After an unplanned absence, we have returned with more gaming knowledge to cram in your face. First up, lets take a look at Battlefield 3 (BF3). Even though BF3 is a sequel to the 2005 game, Battlefield 2, I am going to be throwing out a lot of comparisons to 2010's Battlefield: Bad Company 2. There's a couple reasons for this; first, I never played Battlefield 2, and second, it doesn't seem fair to compare a game to it's six year-old predecessor.
The solo campaign in Battlefield 3 takes place in the Middle East, and features a military rush on extremist rebels. Following the token recipe for first-person shooters, BF3 is played almost exclusively in tight, urban backdrops with the occasional open area to romp around with armored vehicles. One of the big differences between Bad Company 2 and Battlefield 3 is the super visceral feel. Shooting weapons, jumping over items, and shifting weight while reloading are all expressed really intensely. The graphics also give a very realistic feel with dramatic detail and impressive, natural lighting. While all those features were great in Bad Company, they are that much more impressive in the newest title.
I can't decide if it's harder or easier for me to review the multiplayer. I have played the last two Bad Company games and spent several hours playing Battlefield 3. With that amount of game play under my belt, I am far from an expert on this particular franchise, so this review will simply be some of my rookie observations. As with the solo campaign, the multiplayer has great graphics; it looks great on the Xbox 360 and downright amazing on the PC.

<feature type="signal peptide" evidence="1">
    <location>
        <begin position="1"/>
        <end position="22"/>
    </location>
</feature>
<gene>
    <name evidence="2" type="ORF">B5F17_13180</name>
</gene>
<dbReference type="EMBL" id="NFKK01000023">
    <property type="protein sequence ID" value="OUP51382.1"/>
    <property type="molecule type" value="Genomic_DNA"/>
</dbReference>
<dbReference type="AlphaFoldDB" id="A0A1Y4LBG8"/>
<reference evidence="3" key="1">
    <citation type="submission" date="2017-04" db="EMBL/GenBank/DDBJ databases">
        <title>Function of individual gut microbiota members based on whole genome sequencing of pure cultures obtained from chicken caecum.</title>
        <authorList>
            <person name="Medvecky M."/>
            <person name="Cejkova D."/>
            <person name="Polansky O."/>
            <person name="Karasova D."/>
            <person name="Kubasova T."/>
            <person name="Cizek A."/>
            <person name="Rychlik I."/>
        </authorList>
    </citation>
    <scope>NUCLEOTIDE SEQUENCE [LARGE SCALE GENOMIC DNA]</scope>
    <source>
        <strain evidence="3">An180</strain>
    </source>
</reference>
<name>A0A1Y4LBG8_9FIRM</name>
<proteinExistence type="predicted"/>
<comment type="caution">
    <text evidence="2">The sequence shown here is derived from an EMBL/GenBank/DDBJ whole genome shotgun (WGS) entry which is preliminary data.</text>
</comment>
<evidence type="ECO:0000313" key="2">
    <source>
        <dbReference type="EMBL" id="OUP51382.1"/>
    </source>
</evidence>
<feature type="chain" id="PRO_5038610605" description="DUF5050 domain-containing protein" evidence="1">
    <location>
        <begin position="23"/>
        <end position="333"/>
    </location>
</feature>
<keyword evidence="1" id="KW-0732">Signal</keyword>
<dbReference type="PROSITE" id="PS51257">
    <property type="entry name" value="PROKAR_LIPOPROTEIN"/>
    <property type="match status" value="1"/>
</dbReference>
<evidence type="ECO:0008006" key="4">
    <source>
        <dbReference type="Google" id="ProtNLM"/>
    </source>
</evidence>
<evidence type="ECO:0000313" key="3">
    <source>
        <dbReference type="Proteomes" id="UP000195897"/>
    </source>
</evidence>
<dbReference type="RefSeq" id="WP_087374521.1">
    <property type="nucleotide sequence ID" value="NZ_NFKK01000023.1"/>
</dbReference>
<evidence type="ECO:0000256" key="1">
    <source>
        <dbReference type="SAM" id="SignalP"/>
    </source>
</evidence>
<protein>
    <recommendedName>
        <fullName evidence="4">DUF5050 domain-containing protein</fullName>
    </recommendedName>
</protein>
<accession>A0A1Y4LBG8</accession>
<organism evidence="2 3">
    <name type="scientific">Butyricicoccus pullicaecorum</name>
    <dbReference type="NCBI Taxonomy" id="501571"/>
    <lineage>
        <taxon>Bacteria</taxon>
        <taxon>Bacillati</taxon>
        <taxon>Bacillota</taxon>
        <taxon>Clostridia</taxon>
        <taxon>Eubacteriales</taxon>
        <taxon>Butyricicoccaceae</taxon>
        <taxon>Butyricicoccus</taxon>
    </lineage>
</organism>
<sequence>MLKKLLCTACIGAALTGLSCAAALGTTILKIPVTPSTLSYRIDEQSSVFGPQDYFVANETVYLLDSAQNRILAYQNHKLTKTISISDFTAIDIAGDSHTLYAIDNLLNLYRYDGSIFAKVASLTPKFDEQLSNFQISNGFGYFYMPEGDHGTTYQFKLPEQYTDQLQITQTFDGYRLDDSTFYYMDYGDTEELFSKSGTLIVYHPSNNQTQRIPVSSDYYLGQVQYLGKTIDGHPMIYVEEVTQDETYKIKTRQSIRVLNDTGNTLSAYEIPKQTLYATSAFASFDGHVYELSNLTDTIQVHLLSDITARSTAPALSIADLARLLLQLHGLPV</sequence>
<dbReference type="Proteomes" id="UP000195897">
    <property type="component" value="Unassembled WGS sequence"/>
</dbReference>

Matches run a little bit longer than I care for, but that is probably due to my short attention span and Call of Duty preferences. I noticed a lot of people camping, but that tends to happen more when a game is new and people are less familiar with the maps. There is only so much hiding that can be done when players are allowed to control tanks, helicopter, and fight jets. One of my big pet peeves with this game is that you can't back out of the lobby in between games. Players have to wait until the game starts before they can go into menus to drop out; the only other option being to kick all the way to the dashboard. It's a minor inconvenience but its a pesky thing I wish they would've changed.
When the vehicles are not in play, Battlefield 3 seems to be more for the hardcore shooter fan. It doesn't really break the mold of the genre, but it still makes for a great addition to your gaming library.
|I was happy to see I could now go fully prone, until I spot guys doing this.|